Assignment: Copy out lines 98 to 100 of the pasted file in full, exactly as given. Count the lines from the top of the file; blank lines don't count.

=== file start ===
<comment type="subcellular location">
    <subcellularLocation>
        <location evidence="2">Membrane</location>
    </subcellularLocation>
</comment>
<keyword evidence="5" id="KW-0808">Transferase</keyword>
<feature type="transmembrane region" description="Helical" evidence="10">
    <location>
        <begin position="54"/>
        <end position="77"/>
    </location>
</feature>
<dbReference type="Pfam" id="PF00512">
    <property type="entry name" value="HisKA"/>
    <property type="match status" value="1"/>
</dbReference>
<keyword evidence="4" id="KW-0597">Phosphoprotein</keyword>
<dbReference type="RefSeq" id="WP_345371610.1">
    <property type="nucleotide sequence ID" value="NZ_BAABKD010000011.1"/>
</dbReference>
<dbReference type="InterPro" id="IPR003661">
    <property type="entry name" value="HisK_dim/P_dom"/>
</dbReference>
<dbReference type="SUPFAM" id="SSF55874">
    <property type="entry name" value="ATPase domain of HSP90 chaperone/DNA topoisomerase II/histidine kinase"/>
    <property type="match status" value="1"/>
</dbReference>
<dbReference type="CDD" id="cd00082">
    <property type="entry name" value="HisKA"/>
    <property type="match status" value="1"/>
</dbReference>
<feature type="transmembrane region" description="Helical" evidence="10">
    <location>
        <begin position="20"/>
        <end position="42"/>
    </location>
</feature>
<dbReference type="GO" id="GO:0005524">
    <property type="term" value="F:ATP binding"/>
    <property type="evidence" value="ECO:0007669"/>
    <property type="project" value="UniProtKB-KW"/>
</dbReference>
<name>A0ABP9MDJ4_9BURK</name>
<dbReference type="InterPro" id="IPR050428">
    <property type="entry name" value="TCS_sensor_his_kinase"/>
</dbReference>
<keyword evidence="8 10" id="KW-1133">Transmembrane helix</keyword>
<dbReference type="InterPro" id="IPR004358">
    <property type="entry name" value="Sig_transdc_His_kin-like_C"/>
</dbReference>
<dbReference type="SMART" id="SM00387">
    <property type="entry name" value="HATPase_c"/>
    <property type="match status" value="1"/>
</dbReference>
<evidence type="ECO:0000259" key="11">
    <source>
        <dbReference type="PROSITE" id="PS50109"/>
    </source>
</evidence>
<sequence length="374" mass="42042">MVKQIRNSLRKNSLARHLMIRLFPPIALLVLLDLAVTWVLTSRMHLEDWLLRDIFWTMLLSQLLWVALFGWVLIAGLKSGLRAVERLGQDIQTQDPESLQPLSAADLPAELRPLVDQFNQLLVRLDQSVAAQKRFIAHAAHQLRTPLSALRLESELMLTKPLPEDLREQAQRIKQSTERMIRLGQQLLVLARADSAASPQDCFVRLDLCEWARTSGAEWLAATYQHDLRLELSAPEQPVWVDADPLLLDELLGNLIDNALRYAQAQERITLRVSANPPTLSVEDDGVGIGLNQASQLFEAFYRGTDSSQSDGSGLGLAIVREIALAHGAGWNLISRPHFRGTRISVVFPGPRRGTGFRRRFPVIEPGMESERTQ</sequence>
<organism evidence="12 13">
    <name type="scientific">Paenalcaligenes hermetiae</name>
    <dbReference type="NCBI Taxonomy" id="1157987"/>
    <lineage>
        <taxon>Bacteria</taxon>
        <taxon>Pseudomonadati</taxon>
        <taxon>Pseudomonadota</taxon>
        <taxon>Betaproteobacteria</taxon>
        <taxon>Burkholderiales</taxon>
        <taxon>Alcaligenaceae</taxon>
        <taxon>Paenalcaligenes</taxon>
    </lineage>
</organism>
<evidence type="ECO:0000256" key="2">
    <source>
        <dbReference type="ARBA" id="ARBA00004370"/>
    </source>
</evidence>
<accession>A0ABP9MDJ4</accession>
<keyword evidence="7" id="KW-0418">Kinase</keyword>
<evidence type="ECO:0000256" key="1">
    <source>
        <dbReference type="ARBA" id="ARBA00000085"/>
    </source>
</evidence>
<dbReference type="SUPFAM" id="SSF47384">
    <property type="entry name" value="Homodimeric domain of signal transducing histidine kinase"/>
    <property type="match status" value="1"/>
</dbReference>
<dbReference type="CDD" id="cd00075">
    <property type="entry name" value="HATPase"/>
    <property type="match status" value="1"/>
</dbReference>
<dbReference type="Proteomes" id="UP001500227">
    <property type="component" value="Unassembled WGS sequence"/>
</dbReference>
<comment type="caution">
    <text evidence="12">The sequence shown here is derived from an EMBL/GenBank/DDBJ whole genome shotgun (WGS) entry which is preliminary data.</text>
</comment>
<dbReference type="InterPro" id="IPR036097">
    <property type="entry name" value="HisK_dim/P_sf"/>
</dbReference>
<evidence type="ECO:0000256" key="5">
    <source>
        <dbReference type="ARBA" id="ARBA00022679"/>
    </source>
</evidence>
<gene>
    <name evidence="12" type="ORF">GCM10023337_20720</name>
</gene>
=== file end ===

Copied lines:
    <text evidence="12">The sequence shown here is derived from an EMBL/GenBank/DDBJ whole genome shotgun (WGS) entry which is preliminary data.</text>
</comment>
<dbReference type="InterPro" id="IPR036097">